The Materials Book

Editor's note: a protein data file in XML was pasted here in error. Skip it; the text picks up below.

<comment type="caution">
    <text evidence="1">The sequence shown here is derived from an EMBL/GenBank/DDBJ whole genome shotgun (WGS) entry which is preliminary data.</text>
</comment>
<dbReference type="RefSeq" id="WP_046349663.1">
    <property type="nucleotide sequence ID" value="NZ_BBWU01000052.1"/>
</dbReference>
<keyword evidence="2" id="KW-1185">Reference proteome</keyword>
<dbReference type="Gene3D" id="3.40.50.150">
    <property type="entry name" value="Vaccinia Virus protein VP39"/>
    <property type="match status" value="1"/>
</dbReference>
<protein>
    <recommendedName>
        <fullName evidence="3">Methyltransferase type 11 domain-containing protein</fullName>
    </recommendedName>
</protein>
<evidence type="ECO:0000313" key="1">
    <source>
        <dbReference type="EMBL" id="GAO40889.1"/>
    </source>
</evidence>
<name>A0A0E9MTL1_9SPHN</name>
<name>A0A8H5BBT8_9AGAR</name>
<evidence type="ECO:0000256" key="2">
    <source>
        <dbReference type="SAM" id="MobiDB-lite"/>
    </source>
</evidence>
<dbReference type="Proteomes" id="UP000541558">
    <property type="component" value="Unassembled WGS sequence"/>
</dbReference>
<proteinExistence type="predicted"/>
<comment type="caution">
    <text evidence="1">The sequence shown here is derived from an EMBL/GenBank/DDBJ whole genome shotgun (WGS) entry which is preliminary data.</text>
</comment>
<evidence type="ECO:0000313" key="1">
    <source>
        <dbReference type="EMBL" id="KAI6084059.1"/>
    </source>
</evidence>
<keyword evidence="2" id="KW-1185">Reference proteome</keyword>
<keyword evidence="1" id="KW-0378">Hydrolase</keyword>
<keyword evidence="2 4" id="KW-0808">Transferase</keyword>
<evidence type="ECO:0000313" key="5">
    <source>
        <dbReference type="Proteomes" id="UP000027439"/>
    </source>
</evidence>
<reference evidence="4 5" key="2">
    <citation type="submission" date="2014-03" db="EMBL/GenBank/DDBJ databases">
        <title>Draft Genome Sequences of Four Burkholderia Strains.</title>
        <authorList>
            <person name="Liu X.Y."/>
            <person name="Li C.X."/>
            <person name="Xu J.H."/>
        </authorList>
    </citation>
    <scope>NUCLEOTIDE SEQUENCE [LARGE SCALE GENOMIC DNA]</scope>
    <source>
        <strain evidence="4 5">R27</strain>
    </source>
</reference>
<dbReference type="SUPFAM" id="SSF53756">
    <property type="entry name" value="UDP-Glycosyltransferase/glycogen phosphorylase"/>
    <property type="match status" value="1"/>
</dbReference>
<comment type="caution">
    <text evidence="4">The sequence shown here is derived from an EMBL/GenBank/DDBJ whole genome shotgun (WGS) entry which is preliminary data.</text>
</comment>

187 How the Circular Economy Can Lead to Carbon Neutrality Serge Salat Over the next thirty years, the global urban population is projected to increase by 57 percent to 2.4 billion. Material consumption is predicted to grow even faster. Quantitative analysis of the global resource requirements of urbanization shows that without a new approach, material consumption by the world’s cities will grow from forty billion tons in 2010 to about ninety billion tons by 2050, an increase of 125 percent. The high demand for raw materials far exceeds what the planet can sustainably provide. Resources must become a central policy concern—China, for example, used more cement between 2011 and 2013 than the United States used during the twentieth century. Producing its energy largely from fossil fuels, China has already become the largest carbon emitter in the world; energy- and material-intensive urban development is regarded as the most significant driver of emissions. The energy required for global infrastructure growth will play a critical role in accelerating climate change. As highlighted by the 2014 report by the Intergovernmental Panel on Climate Change: “The anticipated growth in urban population will require a massive build-up of urban infrastructure, which is a key driver of emissions across multiple sectors. […] Currently, average per capita CO 2 emissions embodied in the infrastructure of industrialized countries is five times larger than those in developing countries.” 1 International research has shown that the globalization of Western infrastructure using current technologies would correspond to about

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